This is how I have it kitted out for use at the moment.

The bike is longer as well, which is probably going to make me want a shorter stem, but for now I am trying to see if this is a set up that is better for me or if I will have to revert back to my tried and true "numbers" I have for my fit. You never know! This might actually change my mind and be better. 

So, this is a very satisfying ride and I am overall very happy with the frame and fork. The ride is very smooth, and I imagine that with a load on, it will only feel that much better. I also should note that it doesn't feel too flexy where it shouldn't, so this is a plus also. 

Intentions For The Gryphon Mk3:

Why did I get this bike? As I stated above, something that I observed back in 2014, I believe it was, at Odin's Revenge in East-Central Nebraska, made me want a 'plus-sized' tire 29"er. The way I noted that a tire and rim combo like that could walk away from normal MTB and gravel bike tires in muddy, soft conditions was eye-opening. I later made my then Ti Muk fat bike into a 29+ wheeled bike, and it was "okay", but not at all what I really wanted. I sold the wheels and tires and dreamed of a day when I could make a bike like that up for myself that had the 29+ tires and drop bars in a geometry I would get on with.

I hatched a plan for a two-day gravel tour last year using this set-up.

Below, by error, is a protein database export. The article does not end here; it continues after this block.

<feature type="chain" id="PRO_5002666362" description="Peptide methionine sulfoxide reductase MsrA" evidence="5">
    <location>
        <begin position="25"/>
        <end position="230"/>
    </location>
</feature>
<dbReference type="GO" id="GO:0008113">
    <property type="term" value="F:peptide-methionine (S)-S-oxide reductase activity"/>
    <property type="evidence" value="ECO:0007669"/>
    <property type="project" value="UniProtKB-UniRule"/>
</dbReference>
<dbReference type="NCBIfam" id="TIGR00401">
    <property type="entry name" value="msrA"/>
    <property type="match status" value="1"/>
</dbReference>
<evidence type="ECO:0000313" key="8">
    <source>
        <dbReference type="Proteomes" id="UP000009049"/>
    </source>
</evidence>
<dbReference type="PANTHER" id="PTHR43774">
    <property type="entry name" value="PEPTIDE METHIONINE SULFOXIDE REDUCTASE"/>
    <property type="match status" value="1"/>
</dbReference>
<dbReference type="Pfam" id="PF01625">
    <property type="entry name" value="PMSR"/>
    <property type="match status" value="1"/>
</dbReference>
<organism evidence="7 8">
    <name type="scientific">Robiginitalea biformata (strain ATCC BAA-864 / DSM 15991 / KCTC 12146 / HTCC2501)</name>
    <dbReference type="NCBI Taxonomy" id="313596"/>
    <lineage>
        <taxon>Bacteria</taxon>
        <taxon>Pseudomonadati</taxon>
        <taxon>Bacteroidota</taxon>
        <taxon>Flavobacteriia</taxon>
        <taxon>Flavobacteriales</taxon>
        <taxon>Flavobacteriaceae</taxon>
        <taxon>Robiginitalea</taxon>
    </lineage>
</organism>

The Gryphon Mk3 is that bike and it allows for those big, 3" wide 29"er tires. I decided 29" X 2.8" would suffice, and so here I am. The bike came out just as well as it could have - better than I anticipated, so I am very hopeful that what I put this bike up against will prove to be an easy task for it. 

One of those things will be a two-day, over night gravel trip I have been cooking up for a while now. Since late last summer, in fact, and things did not work out then for this to happen, but this year my circumstances are different. I see no reason why this tour won't occur. But the best thing now is that I have the Singular, whereas last year I was going to "get by" with my BMC. 

The BMC loaded up was a bit of a handful in looser, deep gravel to the point that it was going to be a detriment to me getting this tour in if conditions were like that for a big part of my planned route. The fact that this Singular has wider, more loose terrain friendly rubber will take that worry right off my mind now. So, this Gryphon will be the bike I use for that tour.